An activity as mundane as laundry—which anyone staying three weeks at a time likely will do—is now an opportunity to socialize. Fruin says consultants researched laundromats that combine laundry, food, beverage, and other activities to develop a communal design that allows guests to meet and interact around the lobby and fitness area.
“We have to keep reminding ourselves we’re not just a hotel, but that we’re also like an apartment building,” Fruin says. “We’re straddling those two environments, and our customer is very different from a regular hotel customer. For our guests, having a fully equipped kitchen and onsite laundry makes away-from-home extended living as close to home as possible.”
The strategy appears to be working. Since hosting an “Investor Day” in New York City in June 2016 during which some of the new concepts were unveiled, the reaction to Extended Stay’s new prototype has been strong from both domestic and foreign investors.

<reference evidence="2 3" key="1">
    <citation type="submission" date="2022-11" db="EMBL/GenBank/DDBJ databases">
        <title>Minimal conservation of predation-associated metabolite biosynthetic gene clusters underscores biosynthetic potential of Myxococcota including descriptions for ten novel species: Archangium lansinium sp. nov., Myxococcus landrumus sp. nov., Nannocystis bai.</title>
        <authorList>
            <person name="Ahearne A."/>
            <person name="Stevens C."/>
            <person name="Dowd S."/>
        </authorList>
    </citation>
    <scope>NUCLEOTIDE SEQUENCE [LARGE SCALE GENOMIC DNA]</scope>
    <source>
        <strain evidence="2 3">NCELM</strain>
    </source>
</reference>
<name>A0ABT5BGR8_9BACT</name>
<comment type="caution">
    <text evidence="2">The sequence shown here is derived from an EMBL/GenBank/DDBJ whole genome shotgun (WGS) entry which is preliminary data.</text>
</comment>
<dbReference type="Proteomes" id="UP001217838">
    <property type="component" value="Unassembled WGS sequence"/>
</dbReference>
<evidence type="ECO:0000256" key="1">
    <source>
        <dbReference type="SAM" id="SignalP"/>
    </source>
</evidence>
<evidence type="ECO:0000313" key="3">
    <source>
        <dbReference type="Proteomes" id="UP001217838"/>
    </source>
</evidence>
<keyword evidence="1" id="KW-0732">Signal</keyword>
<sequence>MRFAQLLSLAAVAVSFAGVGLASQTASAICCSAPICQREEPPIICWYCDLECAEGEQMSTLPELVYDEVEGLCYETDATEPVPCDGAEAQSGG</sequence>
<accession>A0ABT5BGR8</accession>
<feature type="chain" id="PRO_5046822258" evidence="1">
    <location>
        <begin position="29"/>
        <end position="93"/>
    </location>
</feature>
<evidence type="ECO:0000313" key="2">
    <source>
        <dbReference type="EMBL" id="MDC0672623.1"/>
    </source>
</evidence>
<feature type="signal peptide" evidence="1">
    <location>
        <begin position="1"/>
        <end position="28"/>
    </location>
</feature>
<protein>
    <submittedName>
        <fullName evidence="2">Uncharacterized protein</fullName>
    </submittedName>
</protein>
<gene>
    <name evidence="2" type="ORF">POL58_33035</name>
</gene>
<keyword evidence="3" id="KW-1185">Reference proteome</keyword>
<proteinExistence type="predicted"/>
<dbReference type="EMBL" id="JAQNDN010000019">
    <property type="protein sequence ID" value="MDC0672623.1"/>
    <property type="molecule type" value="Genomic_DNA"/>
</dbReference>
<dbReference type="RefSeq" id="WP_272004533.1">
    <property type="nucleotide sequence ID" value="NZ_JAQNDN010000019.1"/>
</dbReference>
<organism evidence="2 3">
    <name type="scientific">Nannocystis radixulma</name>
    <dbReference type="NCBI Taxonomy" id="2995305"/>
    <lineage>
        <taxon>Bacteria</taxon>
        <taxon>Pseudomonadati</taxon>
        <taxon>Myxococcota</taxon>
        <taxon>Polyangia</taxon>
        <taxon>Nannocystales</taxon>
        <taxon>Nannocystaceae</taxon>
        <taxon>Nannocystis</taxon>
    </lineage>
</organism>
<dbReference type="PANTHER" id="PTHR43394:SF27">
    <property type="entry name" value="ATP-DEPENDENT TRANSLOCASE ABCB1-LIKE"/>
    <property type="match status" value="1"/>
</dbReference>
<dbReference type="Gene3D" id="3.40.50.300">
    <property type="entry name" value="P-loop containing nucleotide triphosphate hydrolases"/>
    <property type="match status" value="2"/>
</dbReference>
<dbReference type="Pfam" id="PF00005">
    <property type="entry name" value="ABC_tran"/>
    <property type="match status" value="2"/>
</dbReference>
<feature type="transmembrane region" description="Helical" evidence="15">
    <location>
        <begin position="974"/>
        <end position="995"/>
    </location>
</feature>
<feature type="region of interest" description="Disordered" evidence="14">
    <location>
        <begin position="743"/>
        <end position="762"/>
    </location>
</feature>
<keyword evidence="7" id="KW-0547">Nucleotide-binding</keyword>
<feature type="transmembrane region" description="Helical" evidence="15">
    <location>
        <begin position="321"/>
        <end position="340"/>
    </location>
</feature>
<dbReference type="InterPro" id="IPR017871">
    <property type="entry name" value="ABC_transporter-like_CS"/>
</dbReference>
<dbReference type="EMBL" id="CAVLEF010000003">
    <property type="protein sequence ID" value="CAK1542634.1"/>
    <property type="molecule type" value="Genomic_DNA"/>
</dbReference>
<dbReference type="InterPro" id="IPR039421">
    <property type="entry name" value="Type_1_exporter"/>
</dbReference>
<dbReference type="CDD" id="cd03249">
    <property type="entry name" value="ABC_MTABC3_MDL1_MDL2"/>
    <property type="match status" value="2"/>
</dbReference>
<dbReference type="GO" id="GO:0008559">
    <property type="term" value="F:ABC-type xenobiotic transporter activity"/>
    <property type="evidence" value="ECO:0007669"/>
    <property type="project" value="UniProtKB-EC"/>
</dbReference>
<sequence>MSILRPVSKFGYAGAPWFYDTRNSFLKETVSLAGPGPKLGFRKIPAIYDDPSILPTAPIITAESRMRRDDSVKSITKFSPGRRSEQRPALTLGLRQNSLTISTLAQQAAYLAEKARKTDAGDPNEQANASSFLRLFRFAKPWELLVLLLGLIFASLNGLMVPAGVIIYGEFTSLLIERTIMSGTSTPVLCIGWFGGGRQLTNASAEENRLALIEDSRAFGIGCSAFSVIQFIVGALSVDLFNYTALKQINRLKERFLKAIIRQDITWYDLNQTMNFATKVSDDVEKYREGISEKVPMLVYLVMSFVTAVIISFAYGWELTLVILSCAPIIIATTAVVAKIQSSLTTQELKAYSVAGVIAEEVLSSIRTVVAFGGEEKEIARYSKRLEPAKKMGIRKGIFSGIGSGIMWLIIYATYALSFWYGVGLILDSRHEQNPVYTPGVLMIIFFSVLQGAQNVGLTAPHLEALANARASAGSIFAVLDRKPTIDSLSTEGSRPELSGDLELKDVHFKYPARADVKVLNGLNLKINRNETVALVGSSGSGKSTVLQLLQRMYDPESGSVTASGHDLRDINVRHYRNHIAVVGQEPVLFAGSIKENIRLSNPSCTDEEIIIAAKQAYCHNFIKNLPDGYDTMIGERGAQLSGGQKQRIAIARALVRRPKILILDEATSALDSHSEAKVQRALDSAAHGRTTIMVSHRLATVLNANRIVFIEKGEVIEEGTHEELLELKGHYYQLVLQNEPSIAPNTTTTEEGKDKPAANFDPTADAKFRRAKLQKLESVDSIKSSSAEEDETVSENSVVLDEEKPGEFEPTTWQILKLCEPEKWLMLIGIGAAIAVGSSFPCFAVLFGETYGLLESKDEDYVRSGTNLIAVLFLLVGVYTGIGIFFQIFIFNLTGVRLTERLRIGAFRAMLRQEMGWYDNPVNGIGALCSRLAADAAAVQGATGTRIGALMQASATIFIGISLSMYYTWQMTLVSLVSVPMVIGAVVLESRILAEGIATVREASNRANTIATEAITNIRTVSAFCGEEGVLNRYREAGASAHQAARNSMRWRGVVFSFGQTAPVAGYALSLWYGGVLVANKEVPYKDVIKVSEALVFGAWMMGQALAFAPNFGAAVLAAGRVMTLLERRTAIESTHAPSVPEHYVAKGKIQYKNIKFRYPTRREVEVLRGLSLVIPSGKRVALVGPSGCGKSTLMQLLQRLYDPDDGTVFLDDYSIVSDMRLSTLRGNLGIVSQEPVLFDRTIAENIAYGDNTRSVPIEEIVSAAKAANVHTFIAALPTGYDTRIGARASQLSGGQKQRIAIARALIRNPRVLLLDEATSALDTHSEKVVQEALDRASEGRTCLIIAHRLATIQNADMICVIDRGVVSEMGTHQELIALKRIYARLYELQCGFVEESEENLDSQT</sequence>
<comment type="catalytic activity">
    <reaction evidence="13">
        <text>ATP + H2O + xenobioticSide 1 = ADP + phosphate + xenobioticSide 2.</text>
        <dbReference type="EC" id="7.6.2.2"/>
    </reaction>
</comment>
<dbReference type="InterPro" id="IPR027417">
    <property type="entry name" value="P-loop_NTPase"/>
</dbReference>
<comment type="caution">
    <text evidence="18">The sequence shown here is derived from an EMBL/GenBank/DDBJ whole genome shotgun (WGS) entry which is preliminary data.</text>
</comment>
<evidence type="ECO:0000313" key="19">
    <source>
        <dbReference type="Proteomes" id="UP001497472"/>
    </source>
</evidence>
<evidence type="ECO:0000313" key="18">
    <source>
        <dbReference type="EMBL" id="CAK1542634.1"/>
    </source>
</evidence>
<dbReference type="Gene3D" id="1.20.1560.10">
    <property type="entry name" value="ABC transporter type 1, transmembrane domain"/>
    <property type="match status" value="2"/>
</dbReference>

“We’ve spoken with a number of partners, and are working to get all the paperwork in place so we can move forward with it,” Fruin says. “I’ve personally talked to a number of partners I’ve dealt with in the past, and they’re very interested in our model. A lot of them are experienced in the extended-stay arena and know the efficiencies of our model.”
Fruin says the first prototype could be in the ground by the end of 2017, and activity should ramp up quickly thereafter—perhaps at a rate of 30–50 hotels per year. Of course, before he knows it, Fruin likely will have to get started on plans for more updates. He knows better than anyone that the wants and needs of the extended-stay traveler are always changing.